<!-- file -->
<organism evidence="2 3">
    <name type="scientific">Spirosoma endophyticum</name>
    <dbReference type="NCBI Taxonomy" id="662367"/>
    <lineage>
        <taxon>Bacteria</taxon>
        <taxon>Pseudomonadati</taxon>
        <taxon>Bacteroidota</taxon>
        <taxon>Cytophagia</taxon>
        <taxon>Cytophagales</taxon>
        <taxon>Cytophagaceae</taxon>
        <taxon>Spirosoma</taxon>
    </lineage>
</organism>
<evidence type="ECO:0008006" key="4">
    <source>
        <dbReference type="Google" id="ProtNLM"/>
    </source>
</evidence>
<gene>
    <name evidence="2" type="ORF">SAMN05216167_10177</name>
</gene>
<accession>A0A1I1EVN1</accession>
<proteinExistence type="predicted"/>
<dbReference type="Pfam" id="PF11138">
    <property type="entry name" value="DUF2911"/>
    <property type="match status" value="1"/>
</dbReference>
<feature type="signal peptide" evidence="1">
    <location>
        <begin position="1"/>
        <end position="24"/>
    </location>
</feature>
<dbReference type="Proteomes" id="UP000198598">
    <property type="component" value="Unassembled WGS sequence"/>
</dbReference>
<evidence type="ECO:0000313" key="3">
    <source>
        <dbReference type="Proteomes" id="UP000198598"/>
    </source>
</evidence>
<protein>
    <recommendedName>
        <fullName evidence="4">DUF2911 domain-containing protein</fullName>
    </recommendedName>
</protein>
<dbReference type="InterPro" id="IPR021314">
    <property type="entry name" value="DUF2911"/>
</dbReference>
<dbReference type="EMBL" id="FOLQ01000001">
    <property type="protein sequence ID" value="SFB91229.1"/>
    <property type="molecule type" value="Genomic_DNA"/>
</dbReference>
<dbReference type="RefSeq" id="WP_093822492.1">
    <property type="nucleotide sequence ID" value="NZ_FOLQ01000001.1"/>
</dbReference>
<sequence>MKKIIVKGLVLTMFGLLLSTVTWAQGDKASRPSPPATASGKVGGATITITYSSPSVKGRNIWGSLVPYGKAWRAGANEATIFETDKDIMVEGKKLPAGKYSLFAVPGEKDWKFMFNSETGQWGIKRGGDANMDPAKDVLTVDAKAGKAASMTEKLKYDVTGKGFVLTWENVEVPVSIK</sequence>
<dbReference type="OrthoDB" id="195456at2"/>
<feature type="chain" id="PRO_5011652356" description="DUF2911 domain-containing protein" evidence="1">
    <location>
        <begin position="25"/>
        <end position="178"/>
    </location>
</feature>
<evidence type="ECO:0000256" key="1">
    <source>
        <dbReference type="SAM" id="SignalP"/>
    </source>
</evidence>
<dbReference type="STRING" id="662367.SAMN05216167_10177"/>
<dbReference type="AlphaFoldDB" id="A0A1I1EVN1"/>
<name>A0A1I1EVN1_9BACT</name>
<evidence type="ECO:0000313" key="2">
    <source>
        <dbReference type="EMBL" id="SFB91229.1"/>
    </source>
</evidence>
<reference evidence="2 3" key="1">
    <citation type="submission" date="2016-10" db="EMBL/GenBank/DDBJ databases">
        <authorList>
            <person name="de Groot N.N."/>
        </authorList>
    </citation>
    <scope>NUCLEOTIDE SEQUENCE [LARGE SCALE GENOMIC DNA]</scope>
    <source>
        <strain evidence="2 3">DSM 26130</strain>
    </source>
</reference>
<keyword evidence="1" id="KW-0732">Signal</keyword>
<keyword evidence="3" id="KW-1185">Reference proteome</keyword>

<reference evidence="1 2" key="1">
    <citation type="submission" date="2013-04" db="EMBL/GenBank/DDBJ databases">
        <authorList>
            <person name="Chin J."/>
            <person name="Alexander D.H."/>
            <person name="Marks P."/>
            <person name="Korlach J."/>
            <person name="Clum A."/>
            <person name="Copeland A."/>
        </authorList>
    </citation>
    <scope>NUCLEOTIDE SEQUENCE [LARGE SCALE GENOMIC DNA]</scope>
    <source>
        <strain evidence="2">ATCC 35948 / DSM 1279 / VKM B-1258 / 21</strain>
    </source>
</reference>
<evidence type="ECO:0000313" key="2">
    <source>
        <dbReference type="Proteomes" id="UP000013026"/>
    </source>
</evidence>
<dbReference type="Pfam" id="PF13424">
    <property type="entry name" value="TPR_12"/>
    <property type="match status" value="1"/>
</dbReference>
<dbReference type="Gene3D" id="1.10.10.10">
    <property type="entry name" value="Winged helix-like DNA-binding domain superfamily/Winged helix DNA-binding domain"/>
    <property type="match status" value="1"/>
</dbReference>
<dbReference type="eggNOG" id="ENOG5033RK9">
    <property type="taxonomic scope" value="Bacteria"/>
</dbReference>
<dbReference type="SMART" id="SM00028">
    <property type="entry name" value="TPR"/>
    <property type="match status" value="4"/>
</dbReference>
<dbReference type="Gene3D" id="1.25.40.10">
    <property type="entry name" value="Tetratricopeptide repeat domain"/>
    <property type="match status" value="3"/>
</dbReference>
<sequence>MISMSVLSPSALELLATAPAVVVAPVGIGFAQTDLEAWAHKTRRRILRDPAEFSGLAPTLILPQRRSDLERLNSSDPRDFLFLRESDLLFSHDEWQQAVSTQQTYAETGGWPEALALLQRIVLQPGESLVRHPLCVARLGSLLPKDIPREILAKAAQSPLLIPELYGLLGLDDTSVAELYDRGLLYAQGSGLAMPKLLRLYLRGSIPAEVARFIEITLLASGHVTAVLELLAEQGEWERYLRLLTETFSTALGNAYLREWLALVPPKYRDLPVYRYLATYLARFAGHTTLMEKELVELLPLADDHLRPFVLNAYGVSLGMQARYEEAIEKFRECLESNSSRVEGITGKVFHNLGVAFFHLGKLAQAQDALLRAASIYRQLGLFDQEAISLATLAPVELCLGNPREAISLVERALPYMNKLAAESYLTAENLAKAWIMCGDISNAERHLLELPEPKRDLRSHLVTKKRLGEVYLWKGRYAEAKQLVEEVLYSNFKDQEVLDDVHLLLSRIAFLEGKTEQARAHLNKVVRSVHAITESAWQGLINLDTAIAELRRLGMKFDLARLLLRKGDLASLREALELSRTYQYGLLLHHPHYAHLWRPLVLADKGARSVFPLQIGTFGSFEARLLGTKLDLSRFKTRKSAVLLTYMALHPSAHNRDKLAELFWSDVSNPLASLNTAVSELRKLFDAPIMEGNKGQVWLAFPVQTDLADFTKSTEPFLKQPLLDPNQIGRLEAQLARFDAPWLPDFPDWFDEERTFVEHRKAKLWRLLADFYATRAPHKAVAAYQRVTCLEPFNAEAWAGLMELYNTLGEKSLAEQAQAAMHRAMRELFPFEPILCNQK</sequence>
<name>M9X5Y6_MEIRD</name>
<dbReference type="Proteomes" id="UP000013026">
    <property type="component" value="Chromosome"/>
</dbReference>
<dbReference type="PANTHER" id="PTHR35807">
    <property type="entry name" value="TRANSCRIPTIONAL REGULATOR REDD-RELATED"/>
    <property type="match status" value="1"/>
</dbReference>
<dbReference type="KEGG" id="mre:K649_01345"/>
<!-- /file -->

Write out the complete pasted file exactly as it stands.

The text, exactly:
<organism evidence="2 3">
    <name type="scientific">Spirosoma endophyticum</name>
    <dbReference type="NCBI Taxonomy" id="662367"/>
    <lineage>
        <taxon>Bacteria</taxon>
        <taxon>Pseudomonadati</taxon>
        <taxon>Bacteroidota</taxon>
        <taxon>Cytophagia</taxon>
        <taxon>Cytophagales</taxon>
        <taxon>Cytophagaceae</taxon>
        <taxon>Spirosoma</taxon>
    </lineage>
</organism>
<evidence type="ECO:0008006" key="4">
    <source>
        <dbReference type="Google" id="ProtNLM"/>
    </source>
</evidence>
<gene>
    <name evidence="2" type="ORF">SAMN05216167_10177</name>
</gene>
<accession>A0A1I1EVN1</accession>
<proteinExistence type="predicted"/>
<dbReference type="Pfam" id="PF11138">
    <property type="entry name" value="DUF2911"/>
    <property type="match status" value="1"/>
</dbReference>
<feature type="signal peptide" evidence="1">
    <location>
        <begin position="1"/>
        <end position="24"/>
    </location>
</feature>
<dbReference type="Proteomes" id="UP000198598">
    <property type="component" value="Unassembled WGS sequence"/>
</dbReference>
<evidence type="ECO:0000313" key="3">
    <source>
        <dbReference type="Proteomes" id="UP000198598"/>
    </source>
</evidence>
<protein>
    <recommendedName>
        <fullName evidence="4">DUF2911 domain-containing protein</fullName>
    </recommendedName>
</protein>
<dbReference type="InterPro" id="IPR021314">
    <property type="entry name" value="DUF2911"/>
</dbReference>
<dbReference type="EMBL" id="FOLQ01000001">
    <property type="protein sequence ID" value="SFB91229.1"/>
    <property type="molecule type" value="Genomic_DNA"/>
</dbReference>
<dbReference type="RefSeq" id="WP_093822492.1">
    <property type="nucleotide sequence ID" value="NZ_FOLQ01000001.1"/>
</dbReference>
<sequence>MKKIIVKGLVLTMFGLLLSTVTWAQGDKASRPSPPATASGKVGGATITITYSSPSVKGRNIWGSLVPYGKAWRAGANEATIFETDKDIMVEGKKLPAGKYSLFAVPGEKDWKFMFNSETGQWGIKRGGDANMDPAKDVLTVDAKAGKAASMTEKLKYDVTGKGFVLTWENVEVPVSIK</sequence>
<dbReference type="OrthoDB" id="195456at2"/>
<feature type="chain" id="PRO_5011652356" description="DUF2911 domain-containing protein" evidence="1">
    <location>
        <begin position="25"/>
        <end position="178"/>
    </location>
</feature>
<evidence type="ECO:0000256" key="1">
    <source>
        <dbReference type="SAM" id="SignalP"/>
    </source>
</evidence>
<dbReference type="STRING" id="662367.SAMN05216167_10177"/>
<dbReference type="AlphaFoldDB" id="A0A1I1EVN1"/>
<name>A0A1I1EVN1_9BACT</name>
<evidence type="ECO:0000313" key="2">
    <source>
        <dbReference type="EMBL" id="SFB91229.1"/>
    </source>
</evidence>
<reference evidence="2 3" key="1">
    <citation type="submission" date="2016-10" db="EMBL/GenBank/DDBJ databases">
        <authorList>
            <person name="de Groot N.N."/>
        </authorList>
    </citation>
    <scope>NUCLEOTIDE SEQUENCE [LARGE SCALE GENOMIC DNA]</scope>
    <source>
        <strain evidence="2 3">DSM 26130</strain>
    </source>
</reference>
<keyword evidence="1" id="KW-0732">Signal</keyword>
<keyword evidence="3" id="KW-1185">Reference proteome</keyword>

<reference evidence="1 2" key="1">
    <citation type="submission" date="2013-04" db="EMBL/GenBank/DDBJ databases">
        <authorList>
            <person name="Chin J."/>
            <person name="Alexander D.H."/>
            <person name="Marks P."/>
            <person name="Korlach J."/>
            <person name="Clum A."/>
            <person name="Copeland A."/>
        </authorList>
    </citation>
    <scope>NUCLEOTIDE SEQUENCE [LARGE SCALE GENOMIC DNA]</scope>
    <source>
        <strain evidence="2">ATCC 35948 / DSM 1279 / VKM B-1258 / 21</strain>
    </source>
</reference>
<evidence type="ECO:0000313" key="2">
    <source>
        <dbReference type="Proteomes" id="UP000013026"/>
    </source>
</evidence>
<dbReference type="Pfam" id="PF13424">
    <property type="entry name" value="TPR_12"/>
    <property type="match status" value="1"/>
</dbReference>
<dbReference type="Gene3D" id="1.10.10.10">
    <property type="entry name" value="Winged helix-like DNA-binding domain superfamily/Winged helix DNA-binding domain"/>
    <property type="match status" value="1"/>
</dbReference>
<dbReference type="eggNOG" id="ENOG5033RK9">
    <property type="taxonomic scope" value="Bacteria"/>
</dbReference>
<dbReference type="SMART" id="SM00028">
    <property type="entry name" value="TPR"/>
    <property type="match status" value="4"/>
</dbReference>
<dbReference type="Gene3D" id="1.25.40.10">
    <property type="entry name" value="Tetratricopeptide repeat domain"/>
    <property type="match status" value="3"/>
</dbReference>
<sequence>MISMSVLSPSALELLATAPAVVVAPVGIGFAQTDLEAWAHKTRRRILRDPAEFSGLAPTLILPQRRSDLERLNSSDPRDFLFLRESDLLFSHDEWQQAVSTQQTYAETGGWPEALALLQRIVLQPGESLVRHPLCVARLGSLLPKDIPREILAKAAQSPLLIPELYGLLGLDDTSVAELYDRGLLYAQGSGLAMPKLLRLYLRGSIPAEVARFIEITLLASGHVTAVLELLAEQGEWERYLRLLTETFSTALGNAYLREWLALVPPKYRDLPVYRYLATYLARFAGHTTLMEKELVELLPLADDHLRPFVLNAYGVSLGMQARYEEAIEKFRECLESNSSRVEGITGKVFHNLGVAFFHLGKLAQAQDALLRAASIYRQLGLFDQEAISLATLAPVELCLGNPREAISLVERALPYMNKLAAESYLTAENLAKAWIMCGDISNAERHLLELPEPKRDLRSHLVTKKRLGEVYLWKGRYAEAKQLVEEVLYSNFKDQEVLDDVHLLLSRIAFLEGKTEQARAHLNKVVRSVHAITESAWQGLINLDTAIAELRRLGMKFDLARLLLRKGDLASLREALELSRTYQYGLLLHHPHYAHLWRPLVLADKGARSVFPLQIGTFGSFEARLLGTKLDLSRFKTRKSAVLLTYMALHPSAHNRDKLAELFWSDVSNPLASLNTAVSELRKLFDAPIMEGNKGQVWLAFPVQTDLADFTKSTEPFLKQPLLDPNQIGRLEAQLARFDAPWLPDFPDWFDEERTFVEHRKAKLWRLLADFYATRAPHKAVAAYQRVTCLEPFNAEAWAGLMELYNTLGEKSLAEQAQAAMHRAMRELFPFEPILCNQK</sequence>
<name>M9X5Y6_MEIRD</name>
<dbReference type="Proteomes" id="UP000013026">
    <property type="component" value="Chromosome"/>
</dbReference>
<dbReference type="PANTHER" id="PTHR35807">
    <property type="entry name" value="TRANSCRIPTIONAL REGULATOR REDD-RELATED"/>
    <property type="match status" value="1"/>
</dbReference>
<dbReference type="KEGG" id="mre:K649_01345"/>